Ottoman Architecture in Greece
[...] The catalogue that follows is not exhaustive, but it does aim to be representative: it treats all types of buildings in all the areas of Greece where such monuments appear. Also, in order to enable the reader to acquire a complete overview of the architecture of this period, a point has been made of including not only buildings which are unquestionably Ottoman in their function and architecture, such as mosques, imarets, hamams, tekkes etc., but also citadels, bridges or dwellings which were in use by all sections of the population.
Ίhe book is divided into three parts. Part 1 consists of three introductory chapters, the first of which provides a general account of the Ottoman Empire and the Greek lands more specifically, while the second and third discuss the characteristics of Ottoman architecture in Greece. For readers' convenience, Ottoman architecture is divided into secular and religious categοries, though this is no more than a convention, since the boundary between religious and secular architecture is hard to draw. Supposedly "secular" buildings such as bath houses are often part of larger religious-philanthropic-educational complexes.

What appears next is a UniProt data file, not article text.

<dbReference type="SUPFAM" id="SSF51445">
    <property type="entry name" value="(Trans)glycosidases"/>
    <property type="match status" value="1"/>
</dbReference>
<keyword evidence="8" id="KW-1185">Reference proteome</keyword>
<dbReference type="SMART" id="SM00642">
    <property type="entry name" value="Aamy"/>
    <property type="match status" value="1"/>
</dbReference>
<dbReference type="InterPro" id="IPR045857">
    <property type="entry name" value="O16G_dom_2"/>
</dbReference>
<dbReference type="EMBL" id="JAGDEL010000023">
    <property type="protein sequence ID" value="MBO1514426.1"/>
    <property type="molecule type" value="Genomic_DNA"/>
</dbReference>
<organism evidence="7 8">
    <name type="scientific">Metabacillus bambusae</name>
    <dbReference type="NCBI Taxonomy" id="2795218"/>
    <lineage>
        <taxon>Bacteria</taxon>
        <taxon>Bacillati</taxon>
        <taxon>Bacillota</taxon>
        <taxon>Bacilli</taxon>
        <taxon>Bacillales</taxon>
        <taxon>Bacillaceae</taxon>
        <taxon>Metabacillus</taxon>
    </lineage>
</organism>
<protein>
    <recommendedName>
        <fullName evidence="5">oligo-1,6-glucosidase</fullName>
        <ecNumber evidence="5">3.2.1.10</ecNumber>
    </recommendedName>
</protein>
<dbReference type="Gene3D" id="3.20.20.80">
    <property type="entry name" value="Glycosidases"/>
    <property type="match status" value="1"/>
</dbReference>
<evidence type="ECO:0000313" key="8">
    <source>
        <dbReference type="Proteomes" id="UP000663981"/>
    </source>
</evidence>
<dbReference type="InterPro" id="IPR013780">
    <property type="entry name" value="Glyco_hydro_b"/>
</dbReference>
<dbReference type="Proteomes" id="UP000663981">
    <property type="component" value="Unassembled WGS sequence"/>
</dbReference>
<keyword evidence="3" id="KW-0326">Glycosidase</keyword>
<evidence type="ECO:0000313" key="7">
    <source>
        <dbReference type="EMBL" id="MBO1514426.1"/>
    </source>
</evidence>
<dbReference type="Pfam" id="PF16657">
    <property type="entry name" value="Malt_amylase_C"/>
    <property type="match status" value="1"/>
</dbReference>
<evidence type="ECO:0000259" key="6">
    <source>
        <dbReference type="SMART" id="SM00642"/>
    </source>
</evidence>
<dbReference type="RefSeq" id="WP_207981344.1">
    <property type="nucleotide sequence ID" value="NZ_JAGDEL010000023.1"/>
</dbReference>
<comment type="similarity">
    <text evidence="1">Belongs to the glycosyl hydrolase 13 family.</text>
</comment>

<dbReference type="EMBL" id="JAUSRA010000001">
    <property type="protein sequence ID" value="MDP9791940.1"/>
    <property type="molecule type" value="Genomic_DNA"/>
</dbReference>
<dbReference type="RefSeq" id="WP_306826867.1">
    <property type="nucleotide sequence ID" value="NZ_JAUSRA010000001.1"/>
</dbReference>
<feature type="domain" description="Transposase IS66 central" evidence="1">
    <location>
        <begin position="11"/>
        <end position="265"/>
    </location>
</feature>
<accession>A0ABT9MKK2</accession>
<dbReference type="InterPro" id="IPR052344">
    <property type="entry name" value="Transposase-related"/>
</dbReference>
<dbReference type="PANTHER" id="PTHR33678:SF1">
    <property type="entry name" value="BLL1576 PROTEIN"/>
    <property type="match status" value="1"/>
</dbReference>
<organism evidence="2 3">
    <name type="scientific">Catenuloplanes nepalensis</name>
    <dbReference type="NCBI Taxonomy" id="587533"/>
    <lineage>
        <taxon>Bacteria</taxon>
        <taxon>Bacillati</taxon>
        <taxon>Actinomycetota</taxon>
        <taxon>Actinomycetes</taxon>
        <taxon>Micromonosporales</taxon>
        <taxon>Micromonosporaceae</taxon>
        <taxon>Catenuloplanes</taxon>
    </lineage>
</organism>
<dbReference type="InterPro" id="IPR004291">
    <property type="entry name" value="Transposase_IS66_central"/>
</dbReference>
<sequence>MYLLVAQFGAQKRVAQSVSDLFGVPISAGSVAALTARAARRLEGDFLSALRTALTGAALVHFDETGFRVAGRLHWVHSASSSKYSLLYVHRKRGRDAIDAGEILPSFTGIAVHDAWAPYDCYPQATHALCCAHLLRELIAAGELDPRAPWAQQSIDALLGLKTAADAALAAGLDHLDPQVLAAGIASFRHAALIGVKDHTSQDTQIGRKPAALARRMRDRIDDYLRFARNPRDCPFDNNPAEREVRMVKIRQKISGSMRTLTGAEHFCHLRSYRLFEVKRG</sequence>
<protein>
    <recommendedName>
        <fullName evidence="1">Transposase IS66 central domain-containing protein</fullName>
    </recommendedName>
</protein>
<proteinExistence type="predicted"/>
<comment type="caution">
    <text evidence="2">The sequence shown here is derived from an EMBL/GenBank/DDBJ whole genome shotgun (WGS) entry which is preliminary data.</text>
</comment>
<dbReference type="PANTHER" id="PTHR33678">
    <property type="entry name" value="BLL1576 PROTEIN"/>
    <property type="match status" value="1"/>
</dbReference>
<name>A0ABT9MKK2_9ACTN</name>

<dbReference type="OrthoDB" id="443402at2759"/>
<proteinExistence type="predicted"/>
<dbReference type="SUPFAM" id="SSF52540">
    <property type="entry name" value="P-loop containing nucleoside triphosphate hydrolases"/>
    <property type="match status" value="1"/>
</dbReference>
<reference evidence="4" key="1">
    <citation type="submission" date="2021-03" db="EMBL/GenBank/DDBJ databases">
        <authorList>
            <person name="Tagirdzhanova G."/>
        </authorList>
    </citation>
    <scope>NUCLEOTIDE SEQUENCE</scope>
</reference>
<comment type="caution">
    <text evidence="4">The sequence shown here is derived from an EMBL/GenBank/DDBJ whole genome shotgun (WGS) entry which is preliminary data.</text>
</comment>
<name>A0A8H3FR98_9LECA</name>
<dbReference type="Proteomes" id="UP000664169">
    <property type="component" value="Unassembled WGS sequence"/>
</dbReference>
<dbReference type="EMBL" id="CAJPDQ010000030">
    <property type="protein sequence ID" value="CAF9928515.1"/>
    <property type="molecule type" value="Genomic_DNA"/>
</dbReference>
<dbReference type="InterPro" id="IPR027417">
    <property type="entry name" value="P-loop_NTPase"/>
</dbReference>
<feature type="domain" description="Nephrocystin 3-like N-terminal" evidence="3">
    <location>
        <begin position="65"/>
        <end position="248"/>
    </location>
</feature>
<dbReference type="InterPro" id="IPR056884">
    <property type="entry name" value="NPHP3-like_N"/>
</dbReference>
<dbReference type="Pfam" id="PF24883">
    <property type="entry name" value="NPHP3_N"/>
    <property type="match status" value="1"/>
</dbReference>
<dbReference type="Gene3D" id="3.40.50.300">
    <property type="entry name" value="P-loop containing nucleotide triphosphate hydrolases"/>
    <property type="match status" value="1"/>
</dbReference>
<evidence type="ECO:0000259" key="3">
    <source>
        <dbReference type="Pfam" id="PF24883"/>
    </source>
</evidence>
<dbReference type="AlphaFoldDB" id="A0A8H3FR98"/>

The chapters on Ottoman architecture serve as an introduction to Part 2, the heart of the book, where the monuments are described region by region. In many cases the regional sections are prefaced by a historical introduction to the main town and its growth under Ottoman rule. An invaluable source for this survey is provided by the 17th century Ottoman traveler Evliya Celebi, who left precious descriptions of many towns and their monuments. Evliya's account' is often exaggerated or inaccurate, but still a rich source of information, which in conjunction will, other sources (historical, archival, archaeological and so forth) helps us to identify and date our monuments.
Αn effort has been made to standardize the descriptions of monuments and to make them as thorough as possible. Each entry contains an account of the monument's history (where that is possible), its dating and its architectural form, including the main phases of repair and restoration. Reference is also made to the new uses to which a number of buildings have been put, in order to give them a role in the country's contemporary cultural life.
The book closes with a time chart, a glossary of (mainly) architectural terms used in the text and which may confuse the non-specialist, and finally, a bibliography. [...]
(from the Introduction, Ersi Brouskari)
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